INDIAN CAPITAL MARKETS
TYPES OF ISSUES
The primary issue market is the fundamental of the capital markets that acts with the issuance of new securities. Companies, governments or public sector institutions can access funding through the sale of a new stock. A primary issue of securities is build to promoters when a company is set up and equity shares are issued to them. If bonds are issued to institutions that lend to a company, that is also a primary issue, but issued privately only to a select set of investors.
Primary market also known as New Issue Market as it deals with new securities which are not previously available and are offered for the investment to the public for the first time. The primary market enjoys neither any corporeal form nor any administrative organizational set-up and is not subject to any centralized control and administration for the execution of its business.
In the primary market, securities are issued on an exchange basis. The investment banks play an important role in this market there by setting initial price range for a particular share and then supervise the selling of that share. Investors can get the news of upcoming shares only in the primary market. . If an issuer does not choose any specific group of investors, but offers securities inviting anyone implicated in buying the securities of the business, public issue is raised.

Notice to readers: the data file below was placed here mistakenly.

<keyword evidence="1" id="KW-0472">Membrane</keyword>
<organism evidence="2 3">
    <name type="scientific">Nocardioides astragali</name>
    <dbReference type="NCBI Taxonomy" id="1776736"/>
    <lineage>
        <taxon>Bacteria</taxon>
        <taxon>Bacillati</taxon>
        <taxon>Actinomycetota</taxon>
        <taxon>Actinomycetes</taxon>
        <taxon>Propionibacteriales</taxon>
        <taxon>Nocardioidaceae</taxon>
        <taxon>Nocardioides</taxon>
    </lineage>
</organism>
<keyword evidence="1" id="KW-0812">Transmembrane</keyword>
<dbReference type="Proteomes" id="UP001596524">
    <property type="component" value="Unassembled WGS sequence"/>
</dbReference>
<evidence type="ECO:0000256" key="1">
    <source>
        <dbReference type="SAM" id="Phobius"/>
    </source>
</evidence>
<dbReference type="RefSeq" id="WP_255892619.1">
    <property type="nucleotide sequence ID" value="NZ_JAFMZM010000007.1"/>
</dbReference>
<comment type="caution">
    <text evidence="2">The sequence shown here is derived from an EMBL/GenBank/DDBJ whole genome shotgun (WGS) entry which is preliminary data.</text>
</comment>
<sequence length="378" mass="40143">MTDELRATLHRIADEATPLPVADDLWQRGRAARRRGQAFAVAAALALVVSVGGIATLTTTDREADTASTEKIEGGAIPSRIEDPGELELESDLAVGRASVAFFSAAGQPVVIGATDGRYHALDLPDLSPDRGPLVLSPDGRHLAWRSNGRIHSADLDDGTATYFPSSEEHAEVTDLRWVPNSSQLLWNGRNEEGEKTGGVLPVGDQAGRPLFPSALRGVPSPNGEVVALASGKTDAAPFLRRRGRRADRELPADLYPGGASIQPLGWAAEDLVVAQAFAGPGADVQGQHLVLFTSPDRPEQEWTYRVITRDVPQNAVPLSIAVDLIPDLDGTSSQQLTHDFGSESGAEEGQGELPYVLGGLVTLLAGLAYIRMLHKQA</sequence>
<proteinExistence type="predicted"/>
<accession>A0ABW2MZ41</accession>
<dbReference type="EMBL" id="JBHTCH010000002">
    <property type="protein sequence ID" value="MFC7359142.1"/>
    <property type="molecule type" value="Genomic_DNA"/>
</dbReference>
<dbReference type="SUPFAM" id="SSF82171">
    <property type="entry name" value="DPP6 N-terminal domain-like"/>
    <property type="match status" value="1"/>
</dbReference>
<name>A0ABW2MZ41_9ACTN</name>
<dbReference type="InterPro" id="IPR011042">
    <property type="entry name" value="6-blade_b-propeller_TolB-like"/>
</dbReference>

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METHODS OF ISSUES IN THE PRIMARY MARKET
A) Public Issue: Securities are issued to the members of the public eligible to invest can participate in the issue. This is primarily retail issue of securities.
B) Private Placement: The sale of securities to a relatively small number of select investors as a way of raising capital. This is a wholesale issue of securities to institutional investors by an unlisted company.
C) Preferential issue: A private placement of securities by a listed company. Securities are issued to an identified set of investors which may include promoters, strategic investors, employees and groups.
D) Qualified Institutional Placement (QIP): A private placement of securities by a listed company to a set of institutional investors termed as qualified institutional buyer. Qualified institutional buyers include institutions such as mutual funds.
E) Rights and Bonus issues: Securities are issued to existing investors on a cut of date by offering them to buy more securities at a pre-determined price (rights) or get an allotment of additional free shares (bonus).